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Remote Oil and Gas Production Monitoring with Multiphase Flowmeters

by , | Dec 3, 2020 | Flow, Oil & Gas

Jim Cahill

Jim Cahill

Chief Blogger, Social Marketing Leader

Emerson’s Norberto Ortigoza presents on the Roxar Multiphase Flowmeter for enabling remote monitoring and data-driven decisions at the Emerson Exchange Americas Virtual Series. Here’s his presentation abstract:

Roxar Multiphase Flow Meters are equipped with multiple sensors providing numerous outputs that combined with remote access allow to perform diagnostics that can go beyond its original purpose of measuring the flow rates of Oil, Gas and Water. Such outputs can be used either to evaluate the Multiphase Flow Meter performance, a change in the process, or even the performance of related equipment to the well production. The presentation emphasizes on a brief explanation of this flow measurement technology following practical examples of how to make the best of it to aid the oilfield management.

Norberto opened showing a comparison between conventional test separators and inline multiphase meters.

Test Separators vs. Inline Multiphase Flow Meters

There are many advantages in fewer vessels, less piping and continuous measurements with multiphase meters. This enables optimized well pad design and performing continuous flow measurements without the need for separation. It allows you to monitor more wells rather tan spending time on routine manual work resulting in more efficiency and greater productivity.

He showed the main components in the Roxar 2600 multiphase flow meter MVG.

remote monitoring flowmeters

The same MPFM can cover the full operating range through the life of the well with a replaceable Venturi sleeve. Venturi beta ratios range from 0.40 to 0.75. This helps extend service life with an extended operating range and mitigates potential risks when sizing these meters based on predicted production forecasts.

These MPFMs measure flow pressure and temperature, flow rates for oil, water & gas, mixture density, velocity, and permittivity & conductivity. These measurements enable actionable insights and assist in informed decision making in parameters & stability, calibration analysis, contamination presence, meter input verification, sizing verification, and help of the MPFM components.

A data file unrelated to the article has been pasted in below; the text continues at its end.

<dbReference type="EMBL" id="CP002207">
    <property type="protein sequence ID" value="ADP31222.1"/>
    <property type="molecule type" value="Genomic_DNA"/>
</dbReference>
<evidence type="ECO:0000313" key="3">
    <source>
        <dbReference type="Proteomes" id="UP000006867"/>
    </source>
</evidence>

Norberto shared some data-driven examples. The first was providing insight into the health of the well by viewing the production data in real-time and comparing against the historical production data. Flow patterns are visible through the trending of different multiphase measured parameters.

A second example is using the production data such as pressure, temperature & differential pressure, and diagnostics data history to improve the fracking process. One meter per well provides a full overview of field production to help drive future decisions. Also, looking at process velocity and conductivity can provide evidence on an offset frac.

Another example is using permittivity and conductivity trends to determine process contamination and detect pipeline layer buildup which can affect the entire process. Monitoring velocity is important in optimizing well production processes. Velocity boundaries are set to verify points outside the multiphase meter envelope.

Gas calibration verification can be performed evaluating data during no flow periods to help optimize the calibration cycles on the meters.

The examples provide ways to digitally transform well pad production operations by improving access to information to inform better decisions in well production and ongoing operations and maintenance.

Visit the Multiphase Flow Meter and Oil & Gas sections on Emerson.com for more on this and other technologies and solutions to drive optimized and efficient oil & gas production. Read here to learn the benefits of Multiphase Flow Meters in unconventional oil production.

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The opinions expressed here are the personal opinions of the authors. Content published here is not read or approved by Emerson before it is posted and does not necessarily represent the views and opinions of Emerson.